“Maybe then we could go for a ride drive down to the countryside. Get away from the gray and frenzied hurly-burly of the city life.” JOSE MARI CHAN
By Alex P. Vidal
THERE has been so much hatred and violence in the local, national and international news these past weeks.
Crimes, immorality, political bickering and graft and corruption have dominated the headlines and overshadowed so many positive events in the fields of foreign relations, education, arts, science and sports.
An Iloilo provincial official announcing to the world in a national event her displeasure toward her philandering husband and wishing in jest that he be injected with an anti-Ebola virus so that his womanizing days will come to a screeching halt.
A former Iloilo municipal mayor hauling her estranged husband to court for physical and verbal abuse.
A city hall consultant lambasted by his wife in the social media because of, again, womanizing.
Cain and Abel tearing each other apart publicly like real life enemies and dragging the name of the city mayor in their brutal mudslinging skirmish.
A city mayor and his erstwhile councilor allies swapping insults in their Facebook accounts and their respective sympathizers joining the fray.
A capitol bigwig accused of enriching himself at the expense of super-typhoon Yolanda victims and hiding his loot on an island.
A tough municipal mayor accused of ordering the murder of the assailants of his son, including the assailants’ family members who wanted to rescue the victims.
Tensions have exacerbated in the national level due to the endless muckraking of the main dramatis personae trying to malign each other in preparations for the mega political derby in 2016.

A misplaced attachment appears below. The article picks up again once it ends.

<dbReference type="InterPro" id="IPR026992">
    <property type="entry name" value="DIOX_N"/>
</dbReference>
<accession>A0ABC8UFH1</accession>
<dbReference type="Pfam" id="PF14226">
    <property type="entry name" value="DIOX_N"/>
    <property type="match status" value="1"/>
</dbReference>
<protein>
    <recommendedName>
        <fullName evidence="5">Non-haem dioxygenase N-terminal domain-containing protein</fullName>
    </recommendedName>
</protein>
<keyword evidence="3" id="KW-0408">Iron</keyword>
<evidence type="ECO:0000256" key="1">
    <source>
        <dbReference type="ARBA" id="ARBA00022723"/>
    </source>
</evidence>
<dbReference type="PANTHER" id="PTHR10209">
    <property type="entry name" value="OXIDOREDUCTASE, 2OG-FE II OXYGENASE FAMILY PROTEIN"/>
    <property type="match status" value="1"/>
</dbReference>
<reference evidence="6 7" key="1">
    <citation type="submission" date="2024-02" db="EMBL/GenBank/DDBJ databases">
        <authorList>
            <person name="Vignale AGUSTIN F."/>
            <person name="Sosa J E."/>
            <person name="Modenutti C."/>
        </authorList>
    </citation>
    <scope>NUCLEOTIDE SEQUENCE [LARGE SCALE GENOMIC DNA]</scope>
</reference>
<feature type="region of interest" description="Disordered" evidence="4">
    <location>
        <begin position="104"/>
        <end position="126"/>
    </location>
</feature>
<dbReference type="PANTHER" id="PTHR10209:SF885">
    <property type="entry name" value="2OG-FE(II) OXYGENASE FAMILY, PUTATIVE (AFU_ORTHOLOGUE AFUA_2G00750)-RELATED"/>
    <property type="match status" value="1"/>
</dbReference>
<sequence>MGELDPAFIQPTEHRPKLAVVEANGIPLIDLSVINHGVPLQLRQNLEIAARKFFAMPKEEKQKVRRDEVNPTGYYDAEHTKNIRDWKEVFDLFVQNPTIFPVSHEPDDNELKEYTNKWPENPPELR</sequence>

A governor apologizing not to his wife but to his younger mistress for the leaked sex photos and video that have caused a tidal wave of humiliation among their respective households before the national media.
A transvestite murdered by an American sailor for not revealing his/her true sexual preference.
Cops accused of “hulidap” and molesting women lawbreakers under their custody.
Filipino peacekeepers coming home from Ebola-hit Liberia treated like Ebola patients and driven away to a secluded Luzon municipality for quarantine as their superior officers and town officials squabble.
Even the social media is not spared from man’s hateful fulminations.
The rift between Senate President Frank Drilon and his former media consultant for Iloilo, Manuel “Boy M” Mejorada, has escalated in the national level when Mejorada filed plunder and graft raps against his former boss before the Office of the Ombudsman.
Drilon’s Iloilo sympathizers have banded together and impeached Mejorada’s integrity as a retaliatory act.
There is now a smorgasbord of name-calling, insults, character assassination and even physical threats.
The war has deepened and emotions are at fever-pitch.
Meanwhile, Mejorada continued to fire his artillery in the national media hopping from one TV and radio station to another in a bid to cripple Drilon in the bar of public opinion.
Tension exacerbates each time followers of both parties engage in unnecessary word wars and heated debates in the media programs and coffeeshops.
Why don’t they take a break first, stay calm and sober, stop and talk awhile?